On 14 August 1918, at a meeting between Emperor Karl and Kaiser Wilhelm at the German headquarters in the Belgian town of Spa, the German Chief of General Staff Hindenburg and his deputy Ludendorff for the first time stated the obvious: the impossibility of the ‘victorious peace’ that had so long been their goal.
Nevertheless, there was still disagreement about how to proceed. While Karl emphasized the necessity of immediate peace negotiations, the German side first wished to create a status quo that would give them an advantage at the negotiations. And while the German command pleaded vigorously for a continuation of hostilities, the Austrian emperor and his new foreign minister Count Burián rejected a further offensive on the Italian front or in Rumania on the grounds of the catastrophic situation obtaining both in the army and in the hinterland.
Soon afterwards the course of the war took a dramatic turn to the disadvantage of the Central Powers. The summer of 1918 saw the failure of a massive German offensive mounted with the aim of driving back the French and British armies before the Americans landed. As a result the Central Powers were exposed to the full force of the US Army, which led to the collapse of the German front line at the beginning of October 1918. Nor were the armies of the Central Powers strong enough to resist the advance of the Allied troops on the Balkan front.
Even more desperate was the situation of the Austrian army in the Italian theatre of war, where supply shortages and lack of military equipment meant that the Austrians were hardly able to put up any kind of rearguard action. The general exhaustion also led to a breakdown of discipline in the Austro-Hungarian army. While desertion had long since been a major problem, the generals were now confronted with mass desertions: by the end of the summer of 1918 the number of those who had abandoned the colours stood at 230,000.
In parallel with these developments the civilian hinterland also saw a breakdown of the authority of the organs of the state. Expressions of political resistance became ever more public, with violent rioting being a common occurrence.
On 16 October 1918, in a desperate but insufficient attempt to cut his losses, Emperor Karl published his manifesto ‘To My faithful Austrian peoples’. However, there was now no preventing the collapse of the Dual Monarchy and the middle of October saw a massive acceleration in the process of Austro-Hungarian disintegration.
On 26 October Karl finally dissolved the alliance with Germany in a telegram to Kaiser Wilhelm and followed this with a comprehensive Austrian offer of peace to the Western Powers. By this time the army was already falling apart. On 19 October the Hungarian government recalled the Hungarian regiments from the Italian front. The consequent chaos amongst the generals led to the final breakdown of the military command structure and to mutinies and disobedience in the ranks.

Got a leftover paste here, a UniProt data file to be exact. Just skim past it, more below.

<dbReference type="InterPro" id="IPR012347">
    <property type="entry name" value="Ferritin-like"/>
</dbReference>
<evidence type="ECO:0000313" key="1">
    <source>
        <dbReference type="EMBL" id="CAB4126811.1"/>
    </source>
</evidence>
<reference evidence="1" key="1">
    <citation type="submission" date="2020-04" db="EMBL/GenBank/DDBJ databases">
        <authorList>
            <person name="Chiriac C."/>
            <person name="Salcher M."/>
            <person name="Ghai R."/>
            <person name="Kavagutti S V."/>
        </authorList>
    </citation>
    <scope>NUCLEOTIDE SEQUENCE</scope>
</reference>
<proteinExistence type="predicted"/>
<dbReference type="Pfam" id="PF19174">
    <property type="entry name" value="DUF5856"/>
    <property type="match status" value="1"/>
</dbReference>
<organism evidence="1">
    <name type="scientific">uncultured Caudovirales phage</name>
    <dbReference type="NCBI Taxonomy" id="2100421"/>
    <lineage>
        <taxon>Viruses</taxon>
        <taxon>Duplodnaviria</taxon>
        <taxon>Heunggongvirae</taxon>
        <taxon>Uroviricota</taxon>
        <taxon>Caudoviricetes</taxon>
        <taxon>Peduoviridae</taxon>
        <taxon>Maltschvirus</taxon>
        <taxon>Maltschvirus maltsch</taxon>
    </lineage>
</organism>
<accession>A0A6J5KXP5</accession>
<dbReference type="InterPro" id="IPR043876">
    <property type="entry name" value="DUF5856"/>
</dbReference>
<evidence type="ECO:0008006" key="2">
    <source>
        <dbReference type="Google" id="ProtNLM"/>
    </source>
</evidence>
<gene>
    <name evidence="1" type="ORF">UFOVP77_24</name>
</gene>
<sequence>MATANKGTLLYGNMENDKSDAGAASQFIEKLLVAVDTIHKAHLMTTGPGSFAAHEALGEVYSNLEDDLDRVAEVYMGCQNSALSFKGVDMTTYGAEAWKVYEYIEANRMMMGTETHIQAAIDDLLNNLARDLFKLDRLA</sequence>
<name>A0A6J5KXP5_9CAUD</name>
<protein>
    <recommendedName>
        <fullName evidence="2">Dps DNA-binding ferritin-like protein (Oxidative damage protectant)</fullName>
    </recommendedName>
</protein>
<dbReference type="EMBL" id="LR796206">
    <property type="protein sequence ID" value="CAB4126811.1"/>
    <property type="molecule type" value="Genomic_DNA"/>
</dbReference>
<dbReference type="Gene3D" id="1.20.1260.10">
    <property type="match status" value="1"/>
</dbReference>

On 3 November the process of disintegration resulted in Austria-Hungary concluding a ceasefire agreement with the Entente Powers. Because of communication problems the remaining Austrian units laid down their arms earlier than was intended, as a result of which 360,000 men were taken prisoner by the Italians during these last hours of hostilities.
At the same time Emperor Karl transferred the supreme command to Field Marshall Baron Kövess von Kövessháza – who only found out about his ‘promotion’ two days later. In order to conceal the fact that the Emperor had concluded the ceasefire agreement, the appointment of the new supreme commander was backdated to 2 November.
Translation: Peter John Nicholson
Bihl, Wolfdieter: Der Erste Weltkrieg 1914–1918. Chronik – Daten – Fakten, Wien/Köln/Weimar 2010
Gottsmann, Andreas (Hrsg.): Karl I. (IV.), der Erste Weltkrieg und das Ende der Donaumonarchie, Wien 2007
Hirschfeld, Gerhard/Krumeich, Gerd/Renz, Irina (Hrsg.): Enzyklopädie Erster Weltkrieg. Aktualisierte und erweiterte Studienausgabe, Paderborn/Wien [u.a.] 2009
Rauchensteiner, Manfried: Der Erste Weltkrieg und das Ende der Habsburgermonarchie 1914–1918, Wien u. a. 2013
- The course of the war 1917–1918: Face-to-face with imminent downfall
- The situation in the hinterland
- Apathy and resistance – The mood of the people
- The Sixtus Affair: A major diplomatic débacle
- A programme for world peace – President Wilson’s Fourteen Points
- ‘To My faithful Austrian peoples’ – Emperor Karl’s manifesto
- The collapse
- The disintegration of the Habsburg Monarchy – Part I: On the road to self-determination
- The disintegration of the Habsburg Monarchy – Part II: The situation in Vienna and Budapest
- The last days of the Monarchy